OCZ Exits DRAM Chip Business to Focus on SSD

 
 
By Fahmida Y. Rashid  |  Posted 2011-01-12 Email Print this article Print
 
 
 
 
 
 
 

Noting the decline in memory prices and revenue, OCZ Technology has accelerated plans to exit the DRAM business altogether by the end of February.

OCZ Technology will withdraw from the memory business altogether to focus on its solid-state-drive business, the company said, as part of its fiscal 2011 third-quarter announcement on Jan. 10.

The company had announced in August that it will stop making lower cost memory products for budget-conscious buyers, but would continue to sell high-performance memory. However, since that announcement, "there has been a well-chronicled, continued weakness in the global DRAM market," OCZ said.

After balancing the capital needs of the company's SSD business against the DRAM market weaknesses, the board decided to "accelerate" plans to "exit completely from the DRAM module business" by Feb. 28, OCZ said.

"OCZ has spent the last year focused on transforming the company from being a niche provider of DRAM modules into being a leading SSD provider," said Ryan Petersen, the CEO of OCZ Technology, on the earnings call.

OCZ reported net revenues of $53.2 million in the fiscal 2011 third quarter, of which $41.5 million, or 78 percent, was generated by the SSD business. "Our focus on SSDs has proven successful," said Petersen.

In contrast, the company had severe losses in the DRAM division, reporting $6.26 million net revenue in fiscal Q3 2011, compared with the net revenue of $22.04 million during the same quarter in 2009. Net revenue from SSD sales dramatically soared, from $2.16 million in 2009 to $41.47 million this quarter. The strength of the SSD business is "reinforcing our decision to discontinue our remaining DRAM products," said Petersen.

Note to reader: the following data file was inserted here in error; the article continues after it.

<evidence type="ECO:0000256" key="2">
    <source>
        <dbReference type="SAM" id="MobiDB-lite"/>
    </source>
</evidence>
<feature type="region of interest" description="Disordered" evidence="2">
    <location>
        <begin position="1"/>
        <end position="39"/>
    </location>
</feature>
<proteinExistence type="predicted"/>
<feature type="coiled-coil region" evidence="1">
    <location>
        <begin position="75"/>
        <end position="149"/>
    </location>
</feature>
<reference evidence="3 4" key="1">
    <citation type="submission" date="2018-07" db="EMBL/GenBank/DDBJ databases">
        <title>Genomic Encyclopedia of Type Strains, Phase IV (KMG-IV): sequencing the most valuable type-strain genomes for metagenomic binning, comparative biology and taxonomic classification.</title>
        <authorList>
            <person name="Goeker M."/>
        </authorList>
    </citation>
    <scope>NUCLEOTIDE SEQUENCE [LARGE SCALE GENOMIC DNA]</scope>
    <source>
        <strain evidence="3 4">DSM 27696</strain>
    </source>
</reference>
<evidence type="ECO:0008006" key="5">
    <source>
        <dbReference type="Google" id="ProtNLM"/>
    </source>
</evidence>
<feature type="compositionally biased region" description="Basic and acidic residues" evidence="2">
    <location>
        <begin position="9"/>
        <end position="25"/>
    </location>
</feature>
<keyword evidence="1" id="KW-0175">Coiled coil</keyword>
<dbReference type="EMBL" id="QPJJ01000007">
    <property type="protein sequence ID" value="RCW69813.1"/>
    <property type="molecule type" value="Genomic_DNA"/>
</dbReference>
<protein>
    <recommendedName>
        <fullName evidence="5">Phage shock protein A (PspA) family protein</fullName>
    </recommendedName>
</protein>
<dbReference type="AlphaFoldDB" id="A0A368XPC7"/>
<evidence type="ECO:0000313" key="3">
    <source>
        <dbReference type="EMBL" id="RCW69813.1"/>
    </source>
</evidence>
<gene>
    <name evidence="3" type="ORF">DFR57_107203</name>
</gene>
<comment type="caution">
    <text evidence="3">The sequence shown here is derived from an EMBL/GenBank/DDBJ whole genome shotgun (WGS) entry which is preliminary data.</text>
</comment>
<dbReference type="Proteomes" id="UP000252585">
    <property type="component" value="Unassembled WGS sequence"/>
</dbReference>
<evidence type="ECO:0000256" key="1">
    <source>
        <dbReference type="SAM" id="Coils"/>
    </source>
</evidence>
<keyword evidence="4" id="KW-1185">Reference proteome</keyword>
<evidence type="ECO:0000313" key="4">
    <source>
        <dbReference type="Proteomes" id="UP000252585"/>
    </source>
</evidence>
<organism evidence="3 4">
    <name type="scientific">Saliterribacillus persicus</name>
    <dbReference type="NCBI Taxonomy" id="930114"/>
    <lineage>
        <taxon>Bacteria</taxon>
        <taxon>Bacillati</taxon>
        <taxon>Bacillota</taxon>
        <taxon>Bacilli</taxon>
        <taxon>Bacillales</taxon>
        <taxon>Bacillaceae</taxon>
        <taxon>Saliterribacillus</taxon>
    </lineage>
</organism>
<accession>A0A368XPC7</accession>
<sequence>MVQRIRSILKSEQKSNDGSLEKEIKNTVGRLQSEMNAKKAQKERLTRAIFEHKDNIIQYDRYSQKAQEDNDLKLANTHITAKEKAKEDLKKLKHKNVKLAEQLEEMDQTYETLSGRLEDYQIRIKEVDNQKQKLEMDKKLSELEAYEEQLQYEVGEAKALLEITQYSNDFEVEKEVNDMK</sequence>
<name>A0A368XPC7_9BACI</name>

With DRAM prices falling, OCZ's move makes sense for stockholders, but it also means customers will no longer be able to buy OCZ's popular Blade and XTE series memory products. However, OCZ will continue to fully support its memory modules, said Alex Mei, chief marketing officer at OCZ. The company will provide service and support, as well as honor the lifetime warranties with replacements, credit towards another product, or refunds, Mei said.

All memory products already in its pipeline will be launched and the company will go ahead and sell off its existing inventory, "and then no longer be in the memory business," said Alex Knapp, the company's chief financial officer. He said the company wasn't likely to sell the remaining inventory at a discount.

Calling the market opportunity for SSDs "significant," Petersen said SSD revenue growth and continued development of SSD technology "remains our primary focus." As the "key to long-term profitability," OCZ plans to increase investments in both research and development, sales, and marketing, he said.

OCZ previewed new SSD drives based on the latest SandForce SF-2000 controllers at the Consumer Electronics Show, in Las Vegas, recently. The Vertex 3 SSD series and the Z-Drive R3 SSD both had impressive performance numbers.

OCZ Technology was not the only company showing off its SSD drives at CES this year. Micron, Intel, Toshiba, and Corsair all made significant SSD announcements.

OCZ Technology has been in the memory business since 2002. In recent years, it had expanded into SSDs, producing both controllers and enterprise-class drives.


 
 
 
 
 
 
 
 
 
 
 

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